My Experience at MIT’s Hack for Inclusion
This past weekend I had the pleasure of participating in Hack for Inclusion at MIT. The event focuses on inviting attendees and organizes them into groups to resolve prompts that challenge participants to solve issues that would promote inclusivity and diversity.
I was paired with a group of individuals of varied experience, backgrounds, and different personalities. Our prompt was: How do we produce long-term, sustainable improvements in early career development, retention, and promotion opportunities for women in STEM to move closer to gender equity in corporate settings?
The hackathon was very well organized and broken into a thorough process – there was less of a focus on actual “hacking” as is typical of these type of events and more of a drive for research and design thinking.
The first day was spent team building, researching, conducting user interviews, and brainstorming ideas. MIT did a great job of breaking up these long periods of research with break out games like rock, paper, and scissors tournaments.
On the second and final day we began prototyping our idea. We had decided to move forward with a match-making mentorship app for STEM companies. This application would allow mentors and mentees alike to apply to work with one another, it would help promote men and women to working together (paired by their compatibility and the objective of the mentorship) which would help establish relationships, provide advocates, and help promote career development for women mentees and their mentor counterparts. In the time left we were able to create a design prototype that shows the mentee sign up and match results flow. We named the application ment2connect : a play on words with meant and the prefix of mentor.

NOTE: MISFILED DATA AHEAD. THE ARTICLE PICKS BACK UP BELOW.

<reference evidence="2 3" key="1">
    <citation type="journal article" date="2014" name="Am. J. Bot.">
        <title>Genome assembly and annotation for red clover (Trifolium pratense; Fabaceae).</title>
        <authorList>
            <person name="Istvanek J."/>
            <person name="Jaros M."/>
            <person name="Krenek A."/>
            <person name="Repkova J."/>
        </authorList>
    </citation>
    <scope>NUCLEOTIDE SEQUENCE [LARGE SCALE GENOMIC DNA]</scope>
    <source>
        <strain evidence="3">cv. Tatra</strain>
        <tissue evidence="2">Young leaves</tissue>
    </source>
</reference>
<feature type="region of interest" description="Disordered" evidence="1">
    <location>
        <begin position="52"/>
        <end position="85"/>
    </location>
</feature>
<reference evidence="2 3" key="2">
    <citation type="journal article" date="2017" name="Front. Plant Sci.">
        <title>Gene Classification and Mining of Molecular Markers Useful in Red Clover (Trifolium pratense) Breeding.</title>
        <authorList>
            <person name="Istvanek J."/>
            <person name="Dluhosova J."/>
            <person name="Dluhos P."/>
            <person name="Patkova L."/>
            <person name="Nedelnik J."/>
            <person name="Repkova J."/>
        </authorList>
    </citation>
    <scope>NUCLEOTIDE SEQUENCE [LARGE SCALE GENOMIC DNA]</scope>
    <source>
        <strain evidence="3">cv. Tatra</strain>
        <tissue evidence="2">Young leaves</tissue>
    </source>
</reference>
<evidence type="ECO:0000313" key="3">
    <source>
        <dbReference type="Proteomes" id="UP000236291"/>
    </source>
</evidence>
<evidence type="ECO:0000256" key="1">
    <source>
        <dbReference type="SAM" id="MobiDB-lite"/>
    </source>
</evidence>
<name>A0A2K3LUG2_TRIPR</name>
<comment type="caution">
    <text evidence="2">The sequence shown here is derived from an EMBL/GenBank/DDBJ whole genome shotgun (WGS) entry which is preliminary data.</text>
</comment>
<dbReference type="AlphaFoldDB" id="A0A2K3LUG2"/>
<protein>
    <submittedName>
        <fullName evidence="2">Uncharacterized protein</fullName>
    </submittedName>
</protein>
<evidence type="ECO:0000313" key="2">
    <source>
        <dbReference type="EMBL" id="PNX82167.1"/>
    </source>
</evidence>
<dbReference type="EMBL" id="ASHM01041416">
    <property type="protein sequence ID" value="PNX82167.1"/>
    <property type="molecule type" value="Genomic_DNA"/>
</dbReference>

My team was randomly selected to present first – within a three minute pitch. In our presentation we showcased the need for mentorships, how they benefit to retain female STEM employees as well as promote their careers, and showcased screens from the prototype to show our work.
Following the pitches we had a casual reception while judges deliberated. At the award ceremony Team “Guidr” placed first as they were able to showcase their prototype that works to help assist the blind with public transportation using a sensor, GPS, and mobile application. Following the award ceremony we reflected on the weekend’s accomplishments and closed.
Overall, the Hack for Inclusion hackathon was incredibly challenging and engaging event. It was also empowering and rewarding to work with my team and witness other teams work to create solutions for promoting diversity and fighting against bias and exclusivity. I hope to see many teams continue to develop their ideas and strive for a more inclusive world and community.
Return to Blog